Importance and status of microbial conservation

Microbial biodiversity: World and India

In contrast to plants and animals, diversity of the microbial world is largely unknown, and, of that which is known, the diversity is enormous. 85 to 90% of the plants and vertebrate animals in the world have been described, but it is conservatively estimated that <1% of the bacterial species and <5% of fungal species are currently known. Due to the difficulties in cultivation of a number of microorganisms, still most of the earth’s microbial wealth is unknown to the world.

Being a country with diverse geographical and ecological features, India accounts for world’s 7.8% described species despite the fact that it shares only 2.5% of the world’s land area (Source: NBA, 2009). Besides the huge diversity of crop plants, mammals, reptiles, birds and fishes, India harbors a significant portion of the world’s microbial diversity also

Microbial group

No. of species described

% of India to the world
(including 1453 species of cyanobacteria)

(Source: National Biodiversity Authority’s 4th National Report to the Convention on Biological Diversity, 2009; Original source: Botanical Survey of India, 2009)


International status of conservation of microbial genetic resources

Convention on Biological Diversity (CBD):
The CBD is the most comprehensive and significant international agreement that addresses all aspects of biological diversity including microbial diversity in a holistic manner. The CBD was adopted during the Earth Summit in Rio de Janeiro in 1992, and had 191 countries as Parties. Reaffirming sovereign rights of nations over their biological resources, the Convention set three main objectives: (i) conservation of biological diversity; (ii) sustainable use of its components; and (iii) fair and equitable benefit sharing arising out of the use of genetic resources. India signed the Convention on 5th June 1992 and ratified it on 18th February 1994.To give effect to the provisions of the CBD, all the participating countries have shaped their legislations with the aim of conservation of biological diversity and its sustainable use. Conservation of microbial diversity, sharing of microbial resources and their utilization are also necessarily regulated by the laws framed in view of CBD.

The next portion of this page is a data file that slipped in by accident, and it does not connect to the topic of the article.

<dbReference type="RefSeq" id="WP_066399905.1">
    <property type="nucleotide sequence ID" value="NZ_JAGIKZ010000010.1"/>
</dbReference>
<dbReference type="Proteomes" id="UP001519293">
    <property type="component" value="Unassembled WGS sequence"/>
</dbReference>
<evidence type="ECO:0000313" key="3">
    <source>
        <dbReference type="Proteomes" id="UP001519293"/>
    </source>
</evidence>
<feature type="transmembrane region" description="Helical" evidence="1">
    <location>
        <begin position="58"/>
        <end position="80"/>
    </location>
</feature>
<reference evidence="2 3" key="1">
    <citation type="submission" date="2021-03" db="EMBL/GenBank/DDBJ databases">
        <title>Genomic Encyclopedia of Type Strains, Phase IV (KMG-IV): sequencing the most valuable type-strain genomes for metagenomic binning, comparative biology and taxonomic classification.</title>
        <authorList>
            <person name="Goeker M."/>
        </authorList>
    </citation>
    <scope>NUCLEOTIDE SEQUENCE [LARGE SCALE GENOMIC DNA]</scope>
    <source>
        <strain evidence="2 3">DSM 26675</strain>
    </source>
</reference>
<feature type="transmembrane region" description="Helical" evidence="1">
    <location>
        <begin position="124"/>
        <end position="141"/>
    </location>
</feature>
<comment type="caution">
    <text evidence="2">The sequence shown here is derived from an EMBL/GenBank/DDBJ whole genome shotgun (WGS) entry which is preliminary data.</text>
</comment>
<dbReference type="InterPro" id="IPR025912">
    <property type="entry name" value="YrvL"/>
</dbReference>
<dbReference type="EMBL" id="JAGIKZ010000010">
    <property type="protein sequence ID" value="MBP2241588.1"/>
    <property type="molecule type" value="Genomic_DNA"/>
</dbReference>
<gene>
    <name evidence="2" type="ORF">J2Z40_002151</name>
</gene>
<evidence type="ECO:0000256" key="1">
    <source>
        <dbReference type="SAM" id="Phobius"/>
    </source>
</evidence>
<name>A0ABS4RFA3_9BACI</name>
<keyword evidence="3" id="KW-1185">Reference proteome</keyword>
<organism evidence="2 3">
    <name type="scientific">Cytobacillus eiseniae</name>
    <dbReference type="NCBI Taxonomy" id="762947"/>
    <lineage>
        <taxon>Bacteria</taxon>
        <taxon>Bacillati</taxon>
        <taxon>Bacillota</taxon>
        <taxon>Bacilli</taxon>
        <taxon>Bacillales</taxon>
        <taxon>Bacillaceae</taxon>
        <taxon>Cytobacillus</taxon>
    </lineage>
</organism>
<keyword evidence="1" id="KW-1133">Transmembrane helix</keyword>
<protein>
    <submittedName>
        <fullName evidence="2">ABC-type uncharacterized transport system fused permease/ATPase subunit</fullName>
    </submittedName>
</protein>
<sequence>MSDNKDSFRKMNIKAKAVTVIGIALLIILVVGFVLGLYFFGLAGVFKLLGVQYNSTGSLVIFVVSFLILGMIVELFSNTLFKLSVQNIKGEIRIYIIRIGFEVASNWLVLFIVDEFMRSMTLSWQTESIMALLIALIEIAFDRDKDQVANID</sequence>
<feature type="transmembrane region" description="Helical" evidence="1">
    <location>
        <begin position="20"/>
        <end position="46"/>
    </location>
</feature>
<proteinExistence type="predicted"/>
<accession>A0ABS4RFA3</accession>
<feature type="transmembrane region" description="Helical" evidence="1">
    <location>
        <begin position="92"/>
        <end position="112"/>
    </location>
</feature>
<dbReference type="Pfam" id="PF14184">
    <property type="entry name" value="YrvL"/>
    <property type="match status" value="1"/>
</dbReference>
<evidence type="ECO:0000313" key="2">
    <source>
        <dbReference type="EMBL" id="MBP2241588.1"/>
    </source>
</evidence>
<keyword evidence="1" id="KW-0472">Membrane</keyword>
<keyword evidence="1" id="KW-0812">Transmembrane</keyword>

World Federation of Culture Collections (WFCC) and World Data Centre for Microorganisms WDCM): The World Federation of Culture Collections (WFCC) is a multidisciplinary commission under the aegis of International Union of Biological Sciences (IUBS) and a federation within the International Union of Microbiological Societies (IUMS).

It was founded in the year 1963. WFCC is concerned with collection, authentication, maintenance and distribution of microbial cultures and cell cultures. Its aim is to promote and support the establishment of culture collections and related services, to provide liaison and set up an information network between the collections and their users, to organize workshops and conferences, publications and newsletters and work to ensure the long term perpetuation of important collections.

Development of World Data Center for Microorganisms (WDCM) was a pioneering activity of WFCC. This data resource is being maintained at National Institute of Genetics (NIG), Japan and has records of nearly 640 culture collections from 73 countries where a total 2097767 microbial cultures (as of 2013) are being maintained. The records maintained with WDCM contain data on the organization, management, services and scientific interests of the collections.

Distribution of different microbial groups being conserved in different culture collections worldwide1

Asian Consortium for the Conservation and Sustainable Use of Microbial Resources (ACM) and Asian Biological Resource Centre Network (ABRCN):
During 10th  International Congress on Culture Collections (ICCC-10) at Tsukuba, Japan in 2004, the Asian Consortium for the Conservation and Sustainable Use of Microbial Resources (ACM) was established by representatives of 12 Asian countries (Cambodia, China, Indonesia, Japan, Korea, Laos, Malaysia, Mongolia, Myanmar, Philippines, Thailand and Vietnam) with the objective to promote collaboration among government or public organizations in Asian countries for the purpose of enhancing conservation and sustainable use of microbial resources in Asia.

ACM appointed a task force for building Asian Biological Resource Centre Network (ABRCN) which integrated microbial strain database consisting of CGMCC (China General Microbiological Culture Collection Center, China; 9959 strains), NBRC (NITE Biological Resource Centre, Japan; 13113 strains), KCTC (Korean Collection for Type Cultures, Korea; 898strains) and BCC (BIOTEC Culture Collection, Thailand; 1088 strains).

 Holding of microbial cultures in Asian countries (Source: WFCC statistics)

European Culture Collection Organization (ECCO): The European culture collections have collaborated together since 1982, when the European Culture Collection Curators Organization was established to bring the managers of the major public service collections in Europe together to discuss common policy, exchange technologies and seek collaborative projects. The organization opened itself to staff and users of microorganisms and is now named the European Culture Collection Organization (ECCO).